As the rest of the nation is caught up in the melodrama that surrounds Peyton Manning and debating over the extravagant signings of the league's coveted "premier" players, the Jets on the other hand are making ripples, not splashes in free agency. They could not have picked a better strategy.
For as much criticism as Mike Tannenbaum deserves for giving guaranteed money to a consensus backup tackle in Wayne Hunter, for restructuring Mark Sanchez's contract despite his subpar regular season and for retaining Santonio Holmes even though he quit on his team at the end of the season, Tannenbaum has positioned the franchise to have one of the best offseason periods in the illustrious history of the organization.
Ted Thompson, Jerry Reese, Ozzie Newsome and Kevin Colbert are all names that are synonymous with building great franchises through strong draft processes, player development, being fiscally conservative and coveting a player's character above their talent. They are widely respected and considered the best general managers in the Super Bowl Era.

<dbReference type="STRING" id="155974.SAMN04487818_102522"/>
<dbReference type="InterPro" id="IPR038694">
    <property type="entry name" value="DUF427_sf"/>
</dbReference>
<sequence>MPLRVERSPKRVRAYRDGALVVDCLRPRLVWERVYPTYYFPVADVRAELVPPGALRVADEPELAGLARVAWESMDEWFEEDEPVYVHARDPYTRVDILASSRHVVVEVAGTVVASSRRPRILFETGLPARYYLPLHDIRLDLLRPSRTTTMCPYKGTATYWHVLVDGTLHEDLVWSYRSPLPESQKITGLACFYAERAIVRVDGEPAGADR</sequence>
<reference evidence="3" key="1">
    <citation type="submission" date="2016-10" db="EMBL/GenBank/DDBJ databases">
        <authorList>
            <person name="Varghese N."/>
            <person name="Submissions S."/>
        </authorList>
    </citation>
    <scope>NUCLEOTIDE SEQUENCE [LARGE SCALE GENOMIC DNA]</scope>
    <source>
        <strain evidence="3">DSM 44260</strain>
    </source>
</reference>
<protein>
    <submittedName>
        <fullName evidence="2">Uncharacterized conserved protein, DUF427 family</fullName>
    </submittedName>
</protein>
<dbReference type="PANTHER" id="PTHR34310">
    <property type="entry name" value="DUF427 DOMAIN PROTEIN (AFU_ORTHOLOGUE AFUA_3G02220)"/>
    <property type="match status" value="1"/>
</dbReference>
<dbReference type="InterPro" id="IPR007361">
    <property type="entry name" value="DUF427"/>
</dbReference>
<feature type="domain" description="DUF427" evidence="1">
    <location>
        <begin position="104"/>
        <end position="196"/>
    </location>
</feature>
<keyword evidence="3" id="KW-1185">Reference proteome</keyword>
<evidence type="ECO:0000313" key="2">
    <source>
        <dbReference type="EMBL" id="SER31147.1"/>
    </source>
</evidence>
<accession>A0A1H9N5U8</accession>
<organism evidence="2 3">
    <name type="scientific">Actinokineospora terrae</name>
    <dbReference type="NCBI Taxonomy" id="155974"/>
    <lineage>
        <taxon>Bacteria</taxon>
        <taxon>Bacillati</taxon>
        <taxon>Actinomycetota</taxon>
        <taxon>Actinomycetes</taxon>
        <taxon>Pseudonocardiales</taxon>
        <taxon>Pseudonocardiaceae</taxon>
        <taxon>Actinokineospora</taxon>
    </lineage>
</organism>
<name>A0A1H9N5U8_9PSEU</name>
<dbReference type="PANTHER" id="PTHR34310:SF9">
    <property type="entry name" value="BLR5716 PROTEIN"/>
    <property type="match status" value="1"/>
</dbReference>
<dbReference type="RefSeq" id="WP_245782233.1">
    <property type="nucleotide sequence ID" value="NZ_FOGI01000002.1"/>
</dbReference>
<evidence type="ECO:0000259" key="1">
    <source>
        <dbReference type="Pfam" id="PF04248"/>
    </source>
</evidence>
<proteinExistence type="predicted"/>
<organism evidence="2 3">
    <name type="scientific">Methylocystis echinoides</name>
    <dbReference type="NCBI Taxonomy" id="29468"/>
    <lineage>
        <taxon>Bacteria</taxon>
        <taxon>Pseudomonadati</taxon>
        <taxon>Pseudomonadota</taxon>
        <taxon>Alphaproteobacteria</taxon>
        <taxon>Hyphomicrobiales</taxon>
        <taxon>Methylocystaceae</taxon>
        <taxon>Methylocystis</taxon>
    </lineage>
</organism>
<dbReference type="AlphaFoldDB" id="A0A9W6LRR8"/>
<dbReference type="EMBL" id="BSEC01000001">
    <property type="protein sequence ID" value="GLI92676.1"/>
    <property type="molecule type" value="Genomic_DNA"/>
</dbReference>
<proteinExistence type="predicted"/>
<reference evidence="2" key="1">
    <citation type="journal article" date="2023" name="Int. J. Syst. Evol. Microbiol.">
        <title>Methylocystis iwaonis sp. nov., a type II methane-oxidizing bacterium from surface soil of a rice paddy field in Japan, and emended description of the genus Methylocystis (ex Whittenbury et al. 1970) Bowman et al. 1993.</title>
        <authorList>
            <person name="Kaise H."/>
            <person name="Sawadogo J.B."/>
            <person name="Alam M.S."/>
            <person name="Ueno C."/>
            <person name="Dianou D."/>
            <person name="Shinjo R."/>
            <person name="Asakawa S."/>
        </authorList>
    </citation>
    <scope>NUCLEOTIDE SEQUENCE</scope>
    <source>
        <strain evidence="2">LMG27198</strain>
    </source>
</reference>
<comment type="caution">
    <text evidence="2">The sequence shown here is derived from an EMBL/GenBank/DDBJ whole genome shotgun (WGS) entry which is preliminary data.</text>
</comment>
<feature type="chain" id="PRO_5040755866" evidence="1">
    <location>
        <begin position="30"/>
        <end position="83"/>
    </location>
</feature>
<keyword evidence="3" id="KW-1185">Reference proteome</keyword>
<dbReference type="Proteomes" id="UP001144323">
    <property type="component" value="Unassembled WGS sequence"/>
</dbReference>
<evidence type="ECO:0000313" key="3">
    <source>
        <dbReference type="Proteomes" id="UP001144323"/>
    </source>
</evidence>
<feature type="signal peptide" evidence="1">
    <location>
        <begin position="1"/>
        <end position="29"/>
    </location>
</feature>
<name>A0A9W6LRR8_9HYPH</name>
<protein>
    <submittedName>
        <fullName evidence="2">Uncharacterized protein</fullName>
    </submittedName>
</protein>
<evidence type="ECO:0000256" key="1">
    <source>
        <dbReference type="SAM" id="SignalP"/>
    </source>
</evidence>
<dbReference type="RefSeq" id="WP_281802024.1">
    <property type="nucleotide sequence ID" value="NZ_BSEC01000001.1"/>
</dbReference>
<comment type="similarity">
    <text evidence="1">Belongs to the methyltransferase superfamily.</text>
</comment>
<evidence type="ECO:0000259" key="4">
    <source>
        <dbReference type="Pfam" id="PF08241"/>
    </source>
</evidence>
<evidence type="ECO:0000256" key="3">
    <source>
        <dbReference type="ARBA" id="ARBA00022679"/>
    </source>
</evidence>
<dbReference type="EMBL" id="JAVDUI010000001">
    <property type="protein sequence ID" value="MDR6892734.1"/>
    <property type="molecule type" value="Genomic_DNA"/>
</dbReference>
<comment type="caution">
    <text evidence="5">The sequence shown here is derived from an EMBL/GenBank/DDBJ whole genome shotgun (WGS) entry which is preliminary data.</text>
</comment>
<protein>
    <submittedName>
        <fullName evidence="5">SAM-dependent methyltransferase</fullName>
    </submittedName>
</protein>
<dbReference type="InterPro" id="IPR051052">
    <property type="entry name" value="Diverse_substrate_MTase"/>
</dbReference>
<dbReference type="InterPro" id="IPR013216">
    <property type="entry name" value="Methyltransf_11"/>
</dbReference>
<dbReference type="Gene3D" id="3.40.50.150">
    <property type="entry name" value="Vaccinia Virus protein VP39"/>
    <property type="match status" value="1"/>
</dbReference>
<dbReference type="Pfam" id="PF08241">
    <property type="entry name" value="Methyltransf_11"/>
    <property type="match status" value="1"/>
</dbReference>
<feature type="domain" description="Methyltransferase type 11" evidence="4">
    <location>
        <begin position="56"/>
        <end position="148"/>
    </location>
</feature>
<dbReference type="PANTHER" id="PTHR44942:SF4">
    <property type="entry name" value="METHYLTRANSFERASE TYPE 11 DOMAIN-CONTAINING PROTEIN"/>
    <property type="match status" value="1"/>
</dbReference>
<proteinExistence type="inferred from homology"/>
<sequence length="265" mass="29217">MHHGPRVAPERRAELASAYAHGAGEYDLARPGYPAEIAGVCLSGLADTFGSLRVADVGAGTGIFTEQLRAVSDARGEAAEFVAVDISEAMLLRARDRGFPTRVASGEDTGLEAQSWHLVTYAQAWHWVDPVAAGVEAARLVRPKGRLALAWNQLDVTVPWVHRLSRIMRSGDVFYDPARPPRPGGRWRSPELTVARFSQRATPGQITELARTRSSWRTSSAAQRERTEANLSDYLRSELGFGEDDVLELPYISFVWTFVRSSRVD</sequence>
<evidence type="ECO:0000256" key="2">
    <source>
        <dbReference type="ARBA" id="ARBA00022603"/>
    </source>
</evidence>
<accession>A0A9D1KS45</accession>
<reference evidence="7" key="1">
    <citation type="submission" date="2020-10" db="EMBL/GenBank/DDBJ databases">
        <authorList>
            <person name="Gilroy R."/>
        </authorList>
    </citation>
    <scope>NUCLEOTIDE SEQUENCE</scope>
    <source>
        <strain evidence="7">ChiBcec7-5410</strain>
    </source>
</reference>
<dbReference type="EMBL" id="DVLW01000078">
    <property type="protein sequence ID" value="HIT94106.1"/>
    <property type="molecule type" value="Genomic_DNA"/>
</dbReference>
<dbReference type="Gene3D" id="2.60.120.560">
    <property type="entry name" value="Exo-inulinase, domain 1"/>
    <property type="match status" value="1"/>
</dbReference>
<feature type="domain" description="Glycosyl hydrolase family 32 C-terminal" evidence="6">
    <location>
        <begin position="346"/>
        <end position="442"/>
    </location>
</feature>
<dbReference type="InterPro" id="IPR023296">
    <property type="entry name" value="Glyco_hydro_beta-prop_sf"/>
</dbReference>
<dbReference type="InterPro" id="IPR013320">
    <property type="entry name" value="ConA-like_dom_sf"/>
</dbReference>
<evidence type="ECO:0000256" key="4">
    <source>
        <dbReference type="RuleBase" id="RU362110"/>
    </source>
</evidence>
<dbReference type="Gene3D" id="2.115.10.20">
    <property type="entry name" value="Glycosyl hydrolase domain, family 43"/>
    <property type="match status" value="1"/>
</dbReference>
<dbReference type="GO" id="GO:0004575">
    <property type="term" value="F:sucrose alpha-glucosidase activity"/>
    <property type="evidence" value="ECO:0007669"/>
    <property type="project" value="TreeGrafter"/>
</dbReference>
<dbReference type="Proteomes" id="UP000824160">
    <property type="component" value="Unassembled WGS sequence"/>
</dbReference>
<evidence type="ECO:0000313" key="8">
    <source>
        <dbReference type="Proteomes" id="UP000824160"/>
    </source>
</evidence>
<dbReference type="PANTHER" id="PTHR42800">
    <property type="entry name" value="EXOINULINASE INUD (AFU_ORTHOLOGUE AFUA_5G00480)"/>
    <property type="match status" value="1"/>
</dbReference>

Mike Tannenbaum is beginning to show a similar mindset in his approach this offseason and here is why:
1. The Jets pride themselves on having a league-leading defense; in a 3-4 defense, having a great nose tackle is not an option, it's a requirement. Sione Pouha being re-signed for three years at $15 million with $9.5 million guaranteed was an excellent move.
In a market that is light on defensive talent, and a draft that has arguably only two true nose tackle prospects in Dontari Poe and Alameda Ta'amu, the Jets needed to guarantee having a dominant centerpiece to anchor their line.
It also shows that the Jets are trending towards rewarding their players for their performance and their overall value to the team.
2. It can be argued that the Jets could have done better in getting competition for Mark Sanchez than Drew Stanton, who signed a one-year contract for $1.25 million, but the best backup option was Jason Campbell, who signed a one-year contract with the Chicago Bears at $3.5 million.
The Jets needed a viable backup, not a starting quarterback, and in doing so maintained a large amount of cap space for other potential free-agent acquisitions (i.e. safety, outside linebacker) and the forthcoming contracts for their draft selections.
3. The contracts for wide receivers Patrick Turner (one year, $875,000) and Chaz Schilens (one year, $765,000) not only provide size at the wide receiver position, but are the epitome of low-risk, high-reward investments.
Patrick Turner, 6'5" and 220 pounds, is a possession receiver with good hands. Turner lacks the speed to be a deep threat, but he is fluid in his route running, serving as a dependable red-zone option.
Chaz Schilens, who stands at 6'4" and 225 pounds, is projected to be the perfect complement to Turner in terms of his elite speed and being a deep play threat. He also has the size to outmatch opposing defensive backs.